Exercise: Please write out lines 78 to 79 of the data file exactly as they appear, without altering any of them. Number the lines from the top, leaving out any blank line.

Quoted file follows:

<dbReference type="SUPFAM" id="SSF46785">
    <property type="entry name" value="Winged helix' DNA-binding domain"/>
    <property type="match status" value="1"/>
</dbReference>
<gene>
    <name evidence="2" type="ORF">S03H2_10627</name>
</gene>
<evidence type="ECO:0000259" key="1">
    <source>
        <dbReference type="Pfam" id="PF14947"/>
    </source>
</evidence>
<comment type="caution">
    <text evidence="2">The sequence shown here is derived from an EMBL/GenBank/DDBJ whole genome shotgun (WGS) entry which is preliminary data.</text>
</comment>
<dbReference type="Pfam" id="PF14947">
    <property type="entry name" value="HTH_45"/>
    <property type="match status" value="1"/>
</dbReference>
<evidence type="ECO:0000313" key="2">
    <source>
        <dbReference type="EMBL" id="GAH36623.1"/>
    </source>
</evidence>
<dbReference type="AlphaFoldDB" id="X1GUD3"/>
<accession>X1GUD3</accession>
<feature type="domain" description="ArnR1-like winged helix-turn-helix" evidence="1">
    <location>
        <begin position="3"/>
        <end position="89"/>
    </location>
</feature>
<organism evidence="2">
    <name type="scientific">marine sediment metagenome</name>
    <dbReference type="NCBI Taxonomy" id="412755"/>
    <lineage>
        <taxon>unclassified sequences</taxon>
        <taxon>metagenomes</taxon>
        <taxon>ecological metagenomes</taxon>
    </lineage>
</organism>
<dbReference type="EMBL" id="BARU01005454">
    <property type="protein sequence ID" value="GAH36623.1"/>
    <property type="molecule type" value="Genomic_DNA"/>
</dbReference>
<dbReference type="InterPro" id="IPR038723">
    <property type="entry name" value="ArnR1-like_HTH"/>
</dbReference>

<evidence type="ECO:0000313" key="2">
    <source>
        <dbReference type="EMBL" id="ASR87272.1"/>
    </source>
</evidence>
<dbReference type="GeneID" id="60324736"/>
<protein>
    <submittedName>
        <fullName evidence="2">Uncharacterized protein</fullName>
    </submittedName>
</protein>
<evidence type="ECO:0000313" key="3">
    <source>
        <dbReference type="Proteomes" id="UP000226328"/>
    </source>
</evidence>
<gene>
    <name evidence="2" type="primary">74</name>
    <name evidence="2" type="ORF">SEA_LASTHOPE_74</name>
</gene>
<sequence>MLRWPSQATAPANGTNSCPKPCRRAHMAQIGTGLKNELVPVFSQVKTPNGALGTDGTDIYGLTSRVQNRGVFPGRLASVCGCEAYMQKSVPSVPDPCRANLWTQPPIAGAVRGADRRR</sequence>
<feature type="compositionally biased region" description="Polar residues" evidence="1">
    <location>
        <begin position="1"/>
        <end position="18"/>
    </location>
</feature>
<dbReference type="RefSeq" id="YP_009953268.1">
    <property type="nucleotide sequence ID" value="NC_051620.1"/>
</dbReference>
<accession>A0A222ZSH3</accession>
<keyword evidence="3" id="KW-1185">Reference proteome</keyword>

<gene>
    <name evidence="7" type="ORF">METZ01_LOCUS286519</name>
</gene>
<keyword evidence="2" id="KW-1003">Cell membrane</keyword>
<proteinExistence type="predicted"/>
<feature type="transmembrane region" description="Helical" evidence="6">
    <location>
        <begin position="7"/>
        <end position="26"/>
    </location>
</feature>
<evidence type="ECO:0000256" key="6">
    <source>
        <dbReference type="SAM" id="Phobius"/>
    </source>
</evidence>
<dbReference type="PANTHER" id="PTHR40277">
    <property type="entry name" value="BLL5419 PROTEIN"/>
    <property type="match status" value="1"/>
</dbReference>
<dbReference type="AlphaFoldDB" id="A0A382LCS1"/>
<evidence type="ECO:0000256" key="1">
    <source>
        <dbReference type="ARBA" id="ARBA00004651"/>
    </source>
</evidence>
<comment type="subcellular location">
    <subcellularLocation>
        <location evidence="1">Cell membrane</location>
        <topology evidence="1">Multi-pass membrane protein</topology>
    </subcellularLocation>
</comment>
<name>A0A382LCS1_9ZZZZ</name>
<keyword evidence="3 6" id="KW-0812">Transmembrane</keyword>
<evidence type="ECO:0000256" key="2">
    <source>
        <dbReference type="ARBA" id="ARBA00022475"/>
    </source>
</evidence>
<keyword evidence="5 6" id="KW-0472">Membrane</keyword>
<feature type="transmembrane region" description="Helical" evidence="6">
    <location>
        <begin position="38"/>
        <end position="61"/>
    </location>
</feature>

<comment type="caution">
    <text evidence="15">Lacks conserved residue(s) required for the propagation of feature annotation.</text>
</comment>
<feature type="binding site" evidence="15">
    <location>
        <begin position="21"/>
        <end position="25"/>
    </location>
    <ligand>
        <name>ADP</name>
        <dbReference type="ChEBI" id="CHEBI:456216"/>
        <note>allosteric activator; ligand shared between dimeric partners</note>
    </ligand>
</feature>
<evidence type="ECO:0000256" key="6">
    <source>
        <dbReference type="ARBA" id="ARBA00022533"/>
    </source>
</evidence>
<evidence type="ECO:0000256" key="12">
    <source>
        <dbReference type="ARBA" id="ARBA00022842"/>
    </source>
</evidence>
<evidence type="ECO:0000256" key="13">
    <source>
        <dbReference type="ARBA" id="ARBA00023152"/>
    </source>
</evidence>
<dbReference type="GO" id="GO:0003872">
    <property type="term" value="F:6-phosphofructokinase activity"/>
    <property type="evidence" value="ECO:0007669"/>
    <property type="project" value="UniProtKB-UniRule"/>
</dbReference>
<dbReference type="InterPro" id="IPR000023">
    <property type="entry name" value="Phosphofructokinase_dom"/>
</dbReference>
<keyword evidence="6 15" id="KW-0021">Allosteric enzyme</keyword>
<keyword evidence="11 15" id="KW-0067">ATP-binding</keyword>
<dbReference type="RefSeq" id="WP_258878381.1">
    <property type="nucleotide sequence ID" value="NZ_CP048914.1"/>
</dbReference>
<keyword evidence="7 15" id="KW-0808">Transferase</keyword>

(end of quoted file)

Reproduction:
</dbReference>
<accession>A0A222ZSH3</accession>